Prior to the staging of this year’s event, the previous three winners of the Tour de Romandie in Switzerland had also claimed victory in the Tour de France just two months later. When Chris Froome won the time trial in Neuchatel on the final stage of the 2014 renewal, he not only retained the title but proved that he may be recovering from a season blighted by injury and illness.
After completing a second successive victory in the Tour of Oman in February, Froome succumbed to a rather troublesome chest infection and a painful back injury which has not only curtailed his race participation but must also have hampered his training preparations for the more gruelling stage races in later months.
Several of his closest challengers for honours this summer have already competed in the spring stage races and the Tour de Romandie was the ideal opportunity for Froome to test his overall fitness. The five day stage race ended in a time trial but the only significant mountain stage on day three failed to include a summit finish.
Yet in a virtual replay of the 2013 race, Slovakian Simon Spilak and Froome finished clear of the remainder of the field on the Alpine stage and the peloton arriving nearly a minute behind included distinguished climber Vincenzo Nibali and World Champion Rui Costa.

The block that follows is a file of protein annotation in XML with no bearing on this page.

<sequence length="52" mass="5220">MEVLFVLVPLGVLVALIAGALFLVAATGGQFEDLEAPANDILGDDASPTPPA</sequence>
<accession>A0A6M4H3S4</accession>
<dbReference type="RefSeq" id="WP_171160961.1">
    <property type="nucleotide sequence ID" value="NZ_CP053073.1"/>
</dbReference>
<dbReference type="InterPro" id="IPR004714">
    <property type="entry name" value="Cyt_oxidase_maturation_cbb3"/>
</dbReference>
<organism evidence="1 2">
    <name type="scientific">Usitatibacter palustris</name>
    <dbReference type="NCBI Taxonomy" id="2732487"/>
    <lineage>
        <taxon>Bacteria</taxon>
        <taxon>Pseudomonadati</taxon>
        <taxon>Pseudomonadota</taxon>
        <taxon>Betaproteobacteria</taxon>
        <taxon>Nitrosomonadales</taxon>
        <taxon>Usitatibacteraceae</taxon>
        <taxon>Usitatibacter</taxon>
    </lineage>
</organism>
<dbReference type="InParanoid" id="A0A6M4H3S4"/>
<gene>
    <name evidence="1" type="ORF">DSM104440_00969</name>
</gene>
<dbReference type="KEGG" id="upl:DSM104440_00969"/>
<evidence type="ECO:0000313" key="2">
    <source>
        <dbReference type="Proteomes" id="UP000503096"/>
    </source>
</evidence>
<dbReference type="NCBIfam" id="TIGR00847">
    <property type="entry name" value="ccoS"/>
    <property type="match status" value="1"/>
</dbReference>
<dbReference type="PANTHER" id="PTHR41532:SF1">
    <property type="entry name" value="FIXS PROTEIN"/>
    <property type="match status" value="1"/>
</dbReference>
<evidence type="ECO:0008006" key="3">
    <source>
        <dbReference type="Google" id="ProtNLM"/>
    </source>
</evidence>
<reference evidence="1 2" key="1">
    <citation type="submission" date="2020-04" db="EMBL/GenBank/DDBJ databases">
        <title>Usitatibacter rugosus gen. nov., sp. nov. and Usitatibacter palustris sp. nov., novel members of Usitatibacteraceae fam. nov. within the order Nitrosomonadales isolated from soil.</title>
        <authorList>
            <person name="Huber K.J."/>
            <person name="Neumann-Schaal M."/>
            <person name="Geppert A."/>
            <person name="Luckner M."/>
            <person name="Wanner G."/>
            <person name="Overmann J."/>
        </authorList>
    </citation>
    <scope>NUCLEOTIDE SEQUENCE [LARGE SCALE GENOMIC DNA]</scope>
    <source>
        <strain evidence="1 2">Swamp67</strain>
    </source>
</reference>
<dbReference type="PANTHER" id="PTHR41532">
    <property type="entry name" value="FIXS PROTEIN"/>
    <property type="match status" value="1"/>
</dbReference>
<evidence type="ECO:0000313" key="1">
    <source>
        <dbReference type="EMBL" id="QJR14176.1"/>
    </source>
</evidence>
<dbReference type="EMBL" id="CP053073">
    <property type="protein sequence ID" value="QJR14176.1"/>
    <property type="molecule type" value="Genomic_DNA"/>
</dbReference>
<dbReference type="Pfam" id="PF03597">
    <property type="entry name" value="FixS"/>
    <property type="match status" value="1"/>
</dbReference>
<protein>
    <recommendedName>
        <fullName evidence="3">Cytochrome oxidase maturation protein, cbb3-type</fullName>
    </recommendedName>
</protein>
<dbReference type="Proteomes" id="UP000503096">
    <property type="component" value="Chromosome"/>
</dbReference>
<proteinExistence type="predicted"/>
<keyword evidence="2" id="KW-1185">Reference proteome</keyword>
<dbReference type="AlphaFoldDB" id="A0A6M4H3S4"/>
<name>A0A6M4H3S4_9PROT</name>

At the end of day three, Froome was only one second adrift of Spilak on general classification but that was to change after the final 18.5 km time trial, a stage on which the Kenyan born cyclist was to demonstrate that his ability in the discipline may have improved since last season.
On a similar stage last season, Froome was beaten into third position by specialist Tony Martin with a gap of 34 seconds separating the pair. This year, Martin was beaten into second place by the Team Sky rider with just a one second difference. Spilak also lost 20 seconds on Froome as compared to his 2013 time.
Froome may not have dominated the 2014 race in the same way as he led from start to finish during the five days in 2013, but he has clearly sent a signal to his opponents that his injury and illness problems may now be history and he is rediscovering his form at the appropriate form.
Nevertheless, the Tour de Romandie is not a three week marathon stage race as in the Tour de France and Froome has still to prove that his stamina conditioning has not been affected by his recent problems. With only one individual time trial scheduled for the July Tour de France, and a difficult few days in the Pyrenees facing the riders in the final week, Froome will be aware that his victory in the Romandie race does not necessarily guarantee that he possesses the stamina reserves to retain his yellow jersey.